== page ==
There are many federal labor laws, and their application can be complex. This article gives you an overview of key laws covering topics such as discrimination, hours, wages, workplace safety, and taxes to help you understand your obligations as an employer. 

Table of contents
  1. Understanding Federal Labor Laws
  2. Federal Laws for All Employers
  3. Federal Laws for Employers With 15 or More Employees
  4. Federal Laws for Employers With 20 or More Employees
  5. Federal Laws for Employers With 50 or More Employees
  6. Federal Laws for Employers With Over 100 Employees
  7. Further Federal Employment Law Resources
  8. Conclusion 
  9. FAQs
  10. Disclaimer

The framework of federal laws in the United States is vast and complex. The Department of Labor alone enforces over 180 laws—and this is just the tip of the iceberg. While it may feel overwhelming, you must understand your responsibilities as an employer in the US. Otherwise, you put your organization at risk of non-compliance and potentially severe penalties. 

To help you out, we take a look at some of the main pieces of federal legislation that apply to private employers in the US. Below, we describe these laws’ key provisions and include recommendations for further reading. Let’s dive in!

Key Takeaways

  • There are hundreds of federal labor laws in the US. These laws address issues such as wages, hours, discrimination, workplace safety, taxes, and health insurance. 
  • Key laws include the Fair Labor Standards Act, the Occupational Safety and Health Act, and Title VII of the Civil Rights Act. 
  • Some apply to all employers, while others apply only to employers with a certain number of employees or in a specific industry. 
  • It’s essential to understand which federal laws apply to your business to ensure compliance and reduce the risk of penalties and other legal issues. 

Understanding Federal Labor Laws

There are various federal laws addressing different aspects of employment, including discrimination, wages and hours, compensation, paid or unpaid leave, and employee privacy. This article looks at federal laws that apply generally to private employers in the US. Other federal laws apply to specific industries such as mining, transportation, and construction. 

In addition to the federal level, labor laws exist at the state and municipal levels. Multiple—and conflicting—rules can apply to you as an employer. Typically, in these situations, the most generous law applies to the employee. For example, the current federal minimum wage is $7.25 an hour. Many states set a higher minimum wage. Where they do, the higher state minimum wage applies.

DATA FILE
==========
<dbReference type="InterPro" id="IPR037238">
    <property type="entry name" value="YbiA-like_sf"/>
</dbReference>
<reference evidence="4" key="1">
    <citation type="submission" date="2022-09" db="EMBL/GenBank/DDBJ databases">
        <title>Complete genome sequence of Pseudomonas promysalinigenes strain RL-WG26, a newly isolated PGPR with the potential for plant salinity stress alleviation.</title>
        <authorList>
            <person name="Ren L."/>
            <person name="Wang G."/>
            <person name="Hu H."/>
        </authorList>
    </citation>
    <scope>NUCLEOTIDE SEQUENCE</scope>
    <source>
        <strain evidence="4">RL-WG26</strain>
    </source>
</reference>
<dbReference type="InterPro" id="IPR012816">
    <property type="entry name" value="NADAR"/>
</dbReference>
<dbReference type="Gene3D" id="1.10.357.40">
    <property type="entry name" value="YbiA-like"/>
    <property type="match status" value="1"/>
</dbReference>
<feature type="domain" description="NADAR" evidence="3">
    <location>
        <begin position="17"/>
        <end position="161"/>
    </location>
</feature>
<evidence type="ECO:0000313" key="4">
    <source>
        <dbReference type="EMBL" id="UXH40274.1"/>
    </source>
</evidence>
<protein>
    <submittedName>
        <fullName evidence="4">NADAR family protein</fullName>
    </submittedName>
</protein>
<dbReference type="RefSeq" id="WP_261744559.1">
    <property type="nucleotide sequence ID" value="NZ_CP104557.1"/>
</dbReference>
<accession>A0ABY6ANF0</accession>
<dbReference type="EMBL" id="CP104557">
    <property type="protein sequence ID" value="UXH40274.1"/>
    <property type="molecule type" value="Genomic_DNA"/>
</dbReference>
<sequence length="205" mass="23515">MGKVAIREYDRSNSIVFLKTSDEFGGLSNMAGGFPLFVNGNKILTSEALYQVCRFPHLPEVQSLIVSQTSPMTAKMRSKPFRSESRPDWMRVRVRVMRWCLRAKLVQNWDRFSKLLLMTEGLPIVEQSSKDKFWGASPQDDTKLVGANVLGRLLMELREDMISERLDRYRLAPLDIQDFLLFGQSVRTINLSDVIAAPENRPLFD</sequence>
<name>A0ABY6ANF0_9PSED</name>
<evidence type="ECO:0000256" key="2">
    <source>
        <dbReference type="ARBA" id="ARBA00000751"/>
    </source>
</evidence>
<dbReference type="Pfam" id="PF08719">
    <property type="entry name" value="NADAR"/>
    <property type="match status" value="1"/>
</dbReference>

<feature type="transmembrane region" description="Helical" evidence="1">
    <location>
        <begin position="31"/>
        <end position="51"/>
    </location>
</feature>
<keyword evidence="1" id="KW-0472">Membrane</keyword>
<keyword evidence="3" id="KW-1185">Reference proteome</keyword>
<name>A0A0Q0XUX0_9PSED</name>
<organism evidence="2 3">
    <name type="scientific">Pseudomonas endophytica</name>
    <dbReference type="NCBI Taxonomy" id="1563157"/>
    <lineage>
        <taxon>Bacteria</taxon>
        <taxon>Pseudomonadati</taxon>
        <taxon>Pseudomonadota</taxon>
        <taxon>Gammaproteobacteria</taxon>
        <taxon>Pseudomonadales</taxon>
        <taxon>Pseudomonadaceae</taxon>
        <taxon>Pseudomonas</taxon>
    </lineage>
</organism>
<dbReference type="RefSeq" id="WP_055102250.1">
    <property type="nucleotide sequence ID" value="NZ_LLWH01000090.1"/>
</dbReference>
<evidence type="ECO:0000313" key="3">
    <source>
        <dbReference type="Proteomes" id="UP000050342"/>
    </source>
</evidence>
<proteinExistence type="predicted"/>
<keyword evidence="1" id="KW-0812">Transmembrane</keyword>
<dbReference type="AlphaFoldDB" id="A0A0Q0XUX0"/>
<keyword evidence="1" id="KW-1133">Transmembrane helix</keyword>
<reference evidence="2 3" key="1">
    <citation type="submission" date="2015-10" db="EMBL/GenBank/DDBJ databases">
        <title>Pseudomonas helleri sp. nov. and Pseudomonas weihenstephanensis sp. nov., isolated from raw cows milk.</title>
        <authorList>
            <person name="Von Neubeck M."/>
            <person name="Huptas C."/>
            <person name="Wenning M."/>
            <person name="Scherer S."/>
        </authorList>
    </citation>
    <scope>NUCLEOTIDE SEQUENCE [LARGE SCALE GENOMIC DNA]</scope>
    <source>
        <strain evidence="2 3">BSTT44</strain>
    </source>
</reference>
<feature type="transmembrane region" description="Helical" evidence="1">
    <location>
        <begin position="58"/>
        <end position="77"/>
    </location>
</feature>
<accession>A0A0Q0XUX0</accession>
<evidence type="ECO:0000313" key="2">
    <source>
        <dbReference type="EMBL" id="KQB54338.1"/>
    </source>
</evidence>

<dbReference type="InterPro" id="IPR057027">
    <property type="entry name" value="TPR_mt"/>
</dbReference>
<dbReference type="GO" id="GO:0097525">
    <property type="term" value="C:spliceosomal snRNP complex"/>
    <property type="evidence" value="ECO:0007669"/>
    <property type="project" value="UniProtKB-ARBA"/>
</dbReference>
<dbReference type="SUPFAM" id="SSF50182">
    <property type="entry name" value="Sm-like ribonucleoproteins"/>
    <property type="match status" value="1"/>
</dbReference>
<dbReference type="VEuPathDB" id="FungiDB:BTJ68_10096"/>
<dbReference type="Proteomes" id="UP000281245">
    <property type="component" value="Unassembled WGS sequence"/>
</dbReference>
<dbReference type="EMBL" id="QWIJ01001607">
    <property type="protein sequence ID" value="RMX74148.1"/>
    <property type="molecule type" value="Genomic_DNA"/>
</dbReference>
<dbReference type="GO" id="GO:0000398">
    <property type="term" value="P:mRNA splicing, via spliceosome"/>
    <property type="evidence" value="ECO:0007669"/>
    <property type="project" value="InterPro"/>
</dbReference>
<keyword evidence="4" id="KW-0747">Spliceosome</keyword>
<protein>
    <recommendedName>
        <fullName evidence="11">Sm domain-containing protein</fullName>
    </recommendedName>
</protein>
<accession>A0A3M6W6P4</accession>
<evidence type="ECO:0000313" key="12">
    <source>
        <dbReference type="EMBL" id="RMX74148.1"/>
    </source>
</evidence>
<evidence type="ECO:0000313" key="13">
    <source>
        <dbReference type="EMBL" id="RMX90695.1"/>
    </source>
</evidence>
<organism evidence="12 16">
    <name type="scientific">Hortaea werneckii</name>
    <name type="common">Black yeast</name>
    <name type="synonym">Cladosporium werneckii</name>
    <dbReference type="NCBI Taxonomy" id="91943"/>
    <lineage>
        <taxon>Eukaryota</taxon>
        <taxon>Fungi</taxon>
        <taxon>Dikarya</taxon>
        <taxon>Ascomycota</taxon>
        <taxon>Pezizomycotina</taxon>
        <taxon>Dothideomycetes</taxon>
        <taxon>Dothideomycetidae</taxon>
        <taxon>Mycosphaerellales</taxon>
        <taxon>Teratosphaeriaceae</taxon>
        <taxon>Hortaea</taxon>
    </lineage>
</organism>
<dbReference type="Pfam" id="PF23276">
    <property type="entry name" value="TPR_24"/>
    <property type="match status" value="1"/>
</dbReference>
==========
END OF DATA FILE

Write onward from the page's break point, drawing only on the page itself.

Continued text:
An illustration of employees with law books
(limeart/Shutterstock.com)

Federal Laws for All Employers

Consumer Credit Protection Act (CCPA)

The CCPA includes provisions on wage garnishments limiting how much of an employee’s pay per week. It also prohibits employers from terminating employees based on a wage garnishment related to 1 debt. 

Employee Polygraph Protection Act (EPPA)

Under the EPPA, employers generally can’t require job applicants or employees to undergo lie detector tests. Polygraph tests are allowed in limited circumstances, and the EPPA sets out how these tests must be conducted. Employers are prohibited from disclosing information obtained during a polygraph test. 

The Department of Labor’s (DOL) Wage and Hour Division administers the EPPA.

Employee Retirement Income Security Act (ERISA)

The ERISA applies when a private employer voluntarily establishes a pension or welfare benefit plan for employees. It sets out employers’ fiduciary duties and disclosure and reporting requirements. Some ‌ERISA provisions—for example, reporting requirements—apply only to employers with 100 or more employees. 

The Employee Benefits Security Administration (EBSA) enforces the ERISA. 

Equal Pay Act (EPA)

The EPA prohibits wage discrimination based on sex. Men and women who perform substantially equal jobs must receive equal pay. Pay covers all forms of compensation, including wages, bonuses, benefits, and allowances. 

Employees can make an EPA complaint to the Equal Employment Opportunity Commission.

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Fair Credit Reporting Act (FCRA)

Some employers may rely on background checks—also called consumer reports—to make employment decisions. If they do, they must comply with the provisions of the FCRA